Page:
How Ralph Waldo Emerson saved Walt Whitman

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Walt Whitman

For all people who aspire to create art – be it in poetry, fiction, illustration, textile design, photography, film-making – one of the biggest impediments to success is self belief (or lack thereof). With the various creative industries stretched and diminished by cuts to public sector arts funding, generally diminished budgets as print media declines, and an unwillingness of the major publishing houses, art galleries and film studios to gamble on unproven talent in favour of established artists – the challenges facing aspiring creatives are vast.

Such are the obstacles in their way, in fact, that it can be easy to become despondent and discouraged – falling into a general malaise that can ultimately prove fatal to the creative impulses necessary to make new and interesting art.

But, of course, this is not necessarily a new phenomenon (although our modern digital world does have its own unique factors that can prove disruptive to creativity). Indeed, artists have been struggling with feelings of self-worth and personal belief in their work for centuries. In Nichomachen Ethics, for instance, Aristotle discusses at length the vital importance of what we might essentially call self-confidence.

Even artistic titans are far from immune from such feelings – or such lack of confidence in themselves.

On July 4, 1855, Walt Whitman self-published Leaves of Grass — the monumental tome, inspired by an 1844 essay by Ralph Waldo Emerson titled The Poet, that would one day establish him as America’s greatest poet. But despite Whitman’s massive expectations for the book, sales were paltry and the few reviews that rolled in were unfavourable.

Whitman, who had been supremely confident the book would do well, soon faced a crisis of confidence when his work failed to take off. This is perhaps not surprising, considering some of the reviews he received.

Writing in The Atlantic, Thomas Wentworth Higginson said of Whitman’s book: “It is no discredit to Walt Whitman that he wrote Leaves of Grass, only that he did not burn it afterwards.”

Rufus Wilmot Griswold , the literary critic for The Criterion, meanwhile, dismissed Leaves of Grass simply as “A mass of stupid filth”.

In the face of these reviews, Whitman felt compelled to supply his own (incredibly positive) review of his work to countenance them. He submitted an anonymous review of Leaves of Grass to The United States Review, in which he claims his poetry “brings hope and prophecy to young and old”, and explains that “Every word that falls from his mouth shows silent disdain and defiance of the old theories and forms. Every phrase announces new laws; not once do his lips unclose except in conformity with them.”

That Whitman was driven to write such glowing self-praise is evidence of a deep insecurity that his work was not becoming the success he expected it do be.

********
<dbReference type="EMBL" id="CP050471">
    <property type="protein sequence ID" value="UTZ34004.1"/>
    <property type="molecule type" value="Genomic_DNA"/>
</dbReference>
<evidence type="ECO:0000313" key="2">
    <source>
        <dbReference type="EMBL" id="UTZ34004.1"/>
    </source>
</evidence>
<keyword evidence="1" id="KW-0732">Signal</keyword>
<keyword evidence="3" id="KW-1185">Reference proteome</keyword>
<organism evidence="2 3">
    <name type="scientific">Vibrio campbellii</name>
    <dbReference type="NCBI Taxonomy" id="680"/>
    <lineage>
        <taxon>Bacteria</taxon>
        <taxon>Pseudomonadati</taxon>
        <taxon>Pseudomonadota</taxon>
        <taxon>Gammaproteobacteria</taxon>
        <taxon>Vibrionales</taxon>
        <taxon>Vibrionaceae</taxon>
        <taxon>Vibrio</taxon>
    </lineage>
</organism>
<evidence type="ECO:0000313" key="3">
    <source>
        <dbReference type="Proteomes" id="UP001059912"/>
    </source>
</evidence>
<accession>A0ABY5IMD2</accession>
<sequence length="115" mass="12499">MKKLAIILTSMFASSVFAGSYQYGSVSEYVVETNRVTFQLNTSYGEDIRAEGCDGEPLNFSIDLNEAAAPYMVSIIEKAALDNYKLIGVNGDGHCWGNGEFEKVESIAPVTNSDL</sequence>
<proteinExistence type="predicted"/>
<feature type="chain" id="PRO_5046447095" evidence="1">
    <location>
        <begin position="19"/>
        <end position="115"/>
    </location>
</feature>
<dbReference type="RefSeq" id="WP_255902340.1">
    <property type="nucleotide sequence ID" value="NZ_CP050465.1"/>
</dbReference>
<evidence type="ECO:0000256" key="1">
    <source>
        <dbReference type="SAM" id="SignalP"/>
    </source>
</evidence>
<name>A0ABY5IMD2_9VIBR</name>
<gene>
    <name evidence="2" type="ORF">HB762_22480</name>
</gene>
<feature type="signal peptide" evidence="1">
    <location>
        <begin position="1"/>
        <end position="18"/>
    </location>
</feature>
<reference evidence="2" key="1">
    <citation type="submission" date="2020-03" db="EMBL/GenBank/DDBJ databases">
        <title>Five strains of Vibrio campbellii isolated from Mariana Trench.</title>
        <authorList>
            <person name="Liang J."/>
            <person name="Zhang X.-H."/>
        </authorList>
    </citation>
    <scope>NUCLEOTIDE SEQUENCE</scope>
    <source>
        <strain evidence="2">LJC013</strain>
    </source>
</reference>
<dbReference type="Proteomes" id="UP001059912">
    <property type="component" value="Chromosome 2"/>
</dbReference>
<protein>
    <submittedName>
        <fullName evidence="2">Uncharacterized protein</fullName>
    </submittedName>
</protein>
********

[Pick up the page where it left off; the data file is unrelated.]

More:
Yet Whitman was saved from falling into a soul-searching pit of remorse and self-disbelief by an extraordinary letter of praise from none other than Emerson himself, who was not only the muse for the volume but also, by that point, America’s most significant literary tastemaker. The missive, found in the formidable but enchanting volume The Letters of Ralph Waldo Emerson (public library), is nothing short of spectacular — both in its beauty of language and its generosity of spirit:

“Dear Sir,

I am not blind to the worth of the wonderful gift of Leaves of Grass. I find it the most extraordinary piece of wit and wisdom that America has yet contributed. I am very happy in reading it, as great power makes us happy. It meets the demand I am always making of what seemed the sterile & stingy Nature, as if too much handiwork, or too much lymph in the temperament, were making our Western wits fat and mean. I give you joy of your free and brave thought. I have great joy in it. I find incomparable things said incomparably well, as they must be. I find the courage of treatment which so delights us, & which large perception only can inspire.

I greet you at the beginning of a great career, which yet must have had a long foreground somewhere, for such a start. I rubbed my eyes a little, to see if this sunbeam were no illusion; but the solid sense of the book is a sober certainty. It has the best merits, namely, of fortifying & encouraging.

I did not know until I, last night, saw the book advertised in a newspaper, that I could trust the name real & available for a post-office. I wish to see my benefactor, & have felt much like striking my tasks, & visiting New York to pay my respects.

R.W. Emerson”

There is something particularly magical and generous about an established cultural icon taking a moment to send a note of appreciation to an emerging talent who one day becomes a celebrated icon in turn.

It is, of course, often easier to be a critic than a celebrator. But Emerson’s letter proves the real value of the gift of appreciation – and of support for a fellow creative. After all, we could all use a little recognition and encouragement.

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